Small-area body painting with automotive enamel is do-able at home but you need to get the paint color matched and mixed at an auto paint store and buy a little jar/air-canister sprayer (with a few disposable air-canisters). It dries much slower and is less forgiving to mistakes than lacquer. A lot of paint types are too dangerous to spray at home so you would need to select a kind that is relatively safe. You'd need a good organic vapor canister mask to protect your lungs from damage and wear a hood and coveralls. (The paint store has cheap plastic coveralls with hoods.) You have to sand the body filler (Bondo and other brands) very smooth and apply the appropriate primer first (and sand again). You can't do this in a garage unless you cover EVERYTHING you don't want paint spray on, and have very good ventilation, and also use a couple of big fans. If you paint outside it has to be on a very still day and you will still get dust in the painted surface. Again all very tedious unless you enjoy this type of thing. I do, but most don't.
But here's the big thing. The rust on the body of the car is not your biggest worry. It is what is on the underside. This includes not only the unibody frame, but the suspension components. These are safety items. It is really impractical to try to remove the rust from all of this unless it is just thin surface rust. I've done it on cars with jack stands and it is a dirty, messy job. Once you do it, then you have to spray or brush paint everything to prevent it from just rusting again. This requires something like Rustoleum Rusty Metal Primer or Clean Metal Primer and then Regular Rustoleum or one of the specialty paints frame paints from Eastwood (eastwood.com).
However, any rust deeper than surface rust on the suspension parts and frame is going to weaken them. If a suspension part breaks it can cause loss of steering control and an accident. The unibody frame (or ladder frame on old cars) can also become weakened, and this is also very unsafe. I had one old car where I found a huge hole in the rear frame after grinding all the rust off. The only way to fix this is a lot of grinding and welding.
Trying to restore a severely rusted car is only worth the time and money it if it is a valuable classic. For this, a "frame off" restoration is often done since the frame has to be inspected and patch welded to be safe. Often even this is not practical because too much of the frame has been eaten away by rust. There are actually companies that fabricate whole new frames for classic cars. Everything salvageable off the old car is is than transferred to the new frame.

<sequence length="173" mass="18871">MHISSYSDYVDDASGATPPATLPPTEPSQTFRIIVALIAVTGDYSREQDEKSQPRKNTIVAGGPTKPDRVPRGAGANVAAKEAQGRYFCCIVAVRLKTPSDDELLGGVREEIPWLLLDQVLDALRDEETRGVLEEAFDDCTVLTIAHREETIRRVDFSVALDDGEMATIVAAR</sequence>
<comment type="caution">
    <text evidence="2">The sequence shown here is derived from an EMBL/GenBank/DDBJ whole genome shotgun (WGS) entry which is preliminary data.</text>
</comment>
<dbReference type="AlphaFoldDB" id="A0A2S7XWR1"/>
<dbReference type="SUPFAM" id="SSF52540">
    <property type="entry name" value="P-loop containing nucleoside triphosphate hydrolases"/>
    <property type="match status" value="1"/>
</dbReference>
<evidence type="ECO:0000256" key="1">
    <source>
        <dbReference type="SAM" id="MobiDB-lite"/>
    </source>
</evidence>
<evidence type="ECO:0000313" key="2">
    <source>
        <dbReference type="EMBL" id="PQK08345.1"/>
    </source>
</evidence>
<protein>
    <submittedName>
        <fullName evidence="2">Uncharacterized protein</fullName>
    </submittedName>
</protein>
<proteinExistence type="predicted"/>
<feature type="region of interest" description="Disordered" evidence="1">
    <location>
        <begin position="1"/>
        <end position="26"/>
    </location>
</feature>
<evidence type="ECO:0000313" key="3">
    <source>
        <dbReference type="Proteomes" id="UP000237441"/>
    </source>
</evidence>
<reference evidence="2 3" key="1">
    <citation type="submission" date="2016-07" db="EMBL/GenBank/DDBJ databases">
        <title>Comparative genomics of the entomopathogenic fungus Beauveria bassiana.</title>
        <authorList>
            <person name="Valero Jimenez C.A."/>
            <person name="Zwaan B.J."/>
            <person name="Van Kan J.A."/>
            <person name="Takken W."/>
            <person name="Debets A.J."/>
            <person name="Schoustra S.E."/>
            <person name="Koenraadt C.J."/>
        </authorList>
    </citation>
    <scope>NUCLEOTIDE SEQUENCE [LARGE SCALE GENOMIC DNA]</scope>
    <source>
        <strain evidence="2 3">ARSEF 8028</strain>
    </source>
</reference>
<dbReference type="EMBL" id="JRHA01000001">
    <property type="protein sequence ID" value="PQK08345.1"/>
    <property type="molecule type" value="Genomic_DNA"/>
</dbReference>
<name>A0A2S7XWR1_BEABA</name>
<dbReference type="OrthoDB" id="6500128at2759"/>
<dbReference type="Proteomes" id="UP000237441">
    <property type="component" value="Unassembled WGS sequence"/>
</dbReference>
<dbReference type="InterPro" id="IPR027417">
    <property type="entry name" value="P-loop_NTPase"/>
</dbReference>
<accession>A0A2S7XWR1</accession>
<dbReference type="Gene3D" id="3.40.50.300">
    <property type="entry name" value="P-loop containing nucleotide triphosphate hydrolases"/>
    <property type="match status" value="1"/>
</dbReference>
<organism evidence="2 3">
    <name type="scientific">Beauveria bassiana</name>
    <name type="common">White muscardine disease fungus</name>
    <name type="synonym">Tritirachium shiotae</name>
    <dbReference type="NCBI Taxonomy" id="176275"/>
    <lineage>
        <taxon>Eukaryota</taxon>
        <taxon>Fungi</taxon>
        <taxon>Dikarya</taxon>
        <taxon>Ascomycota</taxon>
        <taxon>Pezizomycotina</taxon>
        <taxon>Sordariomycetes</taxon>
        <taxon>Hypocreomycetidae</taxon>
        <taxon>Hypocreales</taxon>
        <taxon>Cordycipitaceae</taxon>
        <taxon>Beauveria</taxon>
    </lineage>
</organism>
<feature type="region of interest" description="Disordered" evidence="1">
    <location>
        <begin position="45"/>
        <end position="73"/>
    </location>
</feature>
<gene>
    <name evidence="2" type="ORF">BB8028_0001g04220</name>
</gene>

If the car is rusty underneath, the brake and fuel lines may also be deteriorated. This is dangerous also.
If you are going to keep driving it, I would have your mechanic check the suspension, brake, and fuel lines for an opinion on what can be done too keep it safe. If you get the all clear from him (or have the rusty parts replaced), then change the oil and filter, air filter, fuel filter, have the brake fluid flushed/changed, change the coolant, and change the transmission fluid and filter - if you haven't done all that recently. You can also siphon out the old power steering fluid from the small tank (about 8 ounces) with a turkey baster and fill it up with new power steering fluid to the line on the cap dip tube. Do this a few times over a few months until you've used up the whole quart bottle of power steering fluid. Make sure the tires are in decent shape and filled up, and you'll be ready to roll.
Then if something major goes out (like the transmission), I would recommend that you sell it as a "parts car" for the best offer, or you can sell it to a junkyard. If the tires are good, you can have a shop take them off for you to keep (or sell separately) and put some used ones on to sell it. You can also keep the rims if they are nice alloy ones in good shape and put on some cheap used steel ones from a junkyard. With scrap metal prices high and depending on your location, some junkyards will give you at least a couple hundred for it. I got $500 for an old Chevy recently from a junkyard, because it had good parts but a bad frame.
But before concluding that the transmission is bad, replace the transmission (EATX) relay and fuse in the plastic box under the hood, and have your mechanic replace the two speed sensors on the outside of transmission - fast easy job 1/2 hour job and about $25 each for the parts. Anything wrong with the transmission electronic system is going to cost at least $100 for a transmission shop to diagnose (locate good shops at atra.com). And internal transmission repairs will be much more expensive.
Last edited by pt500; 11-25-2011 at 11:23 AM.
Reason: Add info on used cars